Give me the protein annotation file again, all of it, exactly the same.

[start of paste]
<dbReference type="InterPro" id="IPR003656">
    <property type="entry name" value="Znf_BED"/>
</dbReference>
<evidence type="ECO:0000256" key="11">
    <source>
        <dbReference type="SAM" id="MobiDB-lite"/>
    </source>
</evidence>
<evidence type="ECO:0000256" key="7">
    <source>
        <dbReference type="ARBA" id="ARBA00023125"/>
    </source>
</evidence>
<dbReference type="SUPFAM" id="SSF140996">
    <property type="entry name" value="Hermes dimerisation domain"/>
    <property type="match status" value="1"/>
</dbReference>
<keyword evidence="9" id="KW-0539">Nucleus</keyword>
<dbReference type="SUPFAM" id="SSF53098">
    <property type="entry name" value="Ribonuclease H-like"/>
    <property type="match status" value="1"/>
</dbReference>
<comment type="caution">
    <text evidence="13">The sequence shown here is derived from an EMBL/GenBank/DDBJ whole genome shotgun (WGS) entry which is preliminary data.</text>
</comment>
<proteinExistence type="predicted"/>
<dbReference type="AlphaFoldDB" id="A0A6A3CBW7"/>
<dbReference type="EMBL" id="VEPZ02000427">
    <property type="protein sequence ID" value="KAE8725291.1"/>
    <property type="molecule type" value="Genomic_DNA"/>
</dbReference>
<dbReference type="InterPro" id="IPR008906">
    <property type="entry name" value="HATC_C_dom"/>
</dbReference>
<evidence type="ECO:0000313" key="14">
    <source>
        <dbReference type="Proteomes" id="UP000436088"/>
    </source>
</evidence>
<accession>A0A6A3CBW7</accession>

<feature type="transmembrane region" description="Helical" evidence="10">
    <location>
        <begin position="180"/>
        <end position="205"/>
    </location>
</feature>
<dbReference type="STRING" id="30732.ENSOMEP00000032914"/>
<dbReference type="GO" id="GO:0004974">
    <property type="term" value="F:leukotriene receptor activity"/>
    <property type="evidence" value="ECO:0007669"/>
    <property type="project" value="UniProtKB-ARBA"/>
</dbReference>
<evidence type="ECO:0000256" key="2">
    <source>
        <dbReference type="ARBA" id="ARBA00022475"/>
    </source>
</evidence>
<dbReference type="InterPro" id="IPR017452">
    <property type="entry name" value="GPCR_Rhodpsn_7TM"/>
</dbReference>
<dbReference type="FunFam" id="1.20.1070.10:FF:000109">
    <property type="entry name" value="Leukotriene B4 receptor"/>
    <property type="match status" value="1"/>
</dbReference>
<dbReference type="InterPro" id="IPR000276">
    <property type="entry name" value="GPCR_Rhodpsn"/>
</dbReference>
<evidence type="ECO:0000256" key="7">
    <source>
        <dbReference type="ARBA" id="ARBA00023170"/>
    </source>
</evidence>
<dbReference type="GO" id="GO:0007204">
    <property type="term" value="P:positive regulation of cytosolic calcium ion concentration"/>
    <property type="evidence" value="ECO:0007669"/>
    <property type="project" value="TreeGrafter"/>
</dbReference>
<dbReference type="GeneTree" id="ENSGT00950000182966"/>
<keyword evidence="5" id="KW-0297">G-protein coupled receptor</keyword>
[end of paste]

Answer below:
<dbReference type="InterPro" id="IPR003656">
    <property type="entry name" value="Znf_BED"/>
</dbReference>
<evidence type="ECO:0000256" key="11">
    <source>
        <dbReference type="SAM" id="MobiDB-lite"/>
    </source>
</evidence>
<evidence type="ECO:0000256" key="7">
    <source>
        <dbReference type="ARBA" id="ARBA00023125"/>
    </source>
</evidence>
<dbReference type="SUPFAM" id="SSF140996">
    <property type="entry name" value="Hermes dimerisation domain"/>
    <property type="match status" value="1"/>
</dbReference>
<keyword evidence="9" id="KW-0539">Nucleus</keyword>
<dbReference type="SUPFAM" id="SSF53098">
    <property type="entry name" value="Ribonuclease H-like"/>
    <property type="match status" value="1"/>
</dbReference>
<comment type="caution">
    <text evidence="13">The sequence shown here is derived from an EMBL/GenBank/DDBJ whole genome shotgun (WGS) entry which is preliminary data.</text>
</comment>
<proteinExistence type="predicted"/>
<dbReference type="AlphaFoldDB" id="A0A6A3CBW7"/>
<dbReference type="EMBL" id="VEPZ02000427">
    <property type="protein sequence ID" value="KAE8725291.1"/>
    <property type="molecule type" value="Genomic_DNA"/>
</dbReference>
<dbReference type="InterPro" id="IPR008906">
    <property type="entry name" value="HATC_C_dom"/>
</dbReference>
<evidence type="ECO:0000313" key="14">
    <source>
        <dbReference type="Proteomes" id="UP000436088"/>
    </source>
</evidence>
<accession>A0A6A3CBW7</accession>

<feature type="transmembrane region" description="Helical" evidence="10">
    <location>
        <begin position="180"/>
        <end position="205"/>
    </location>
</feature>
<dbReference type="STRING" id="30732.ENSOMEP00000032914"/>
<dbReference type="GO" id="GO:0004974">
    <property type="term" value="F:leukotriene receptor activity"/>
    <property type="evidence" value="ECO:0007669"/>
    <property type="project" value="UniProtKB-ARBA"/>
</dbReference>
<evidence type="ECO:0000256" key="2">
    <source>
        <dbReference type="ARBA" id="ARBA00022475"/>
    </source>
</evidence>
<dbReference type="InterPro" id="IPR017452">
    <property type="entry name" value="GPCR_Rhodpsn_7TM"/>
</dbReference>
<dbReference type="FunFam" id="1.20.1070.10:FF:000109">
    <property type="entry name" value="Leukotriene B4 receptor"/>
    <property type="match status" value="1"/>
</dbReference>
<dbReference type="InterPro" id="IPR000276">
    <property type="entry name" value="GPCR_Rhodpsn"/>
</dbReference>
<evidence type="ECO:0000256" key="7">
    <source>
        <dbReference type="ARBA" id="ARBA00023170"/>
    </source>
</evidence>
<dbReference type="GO" id="GO:0007204">
    <property type="term" value="P:positive regulation of cytosolic calcium ion concentration"/>
    <property type="evidence" value="ECO:0007669"/>
    <property type="project" value="TreeGrafter"/>
</dbReference>
<dbReference type="GeneTree" id="ENSGT00950000182966"/>
<keyword evidence="5" id="KW-0297">G-protein coupled receptor</keyword>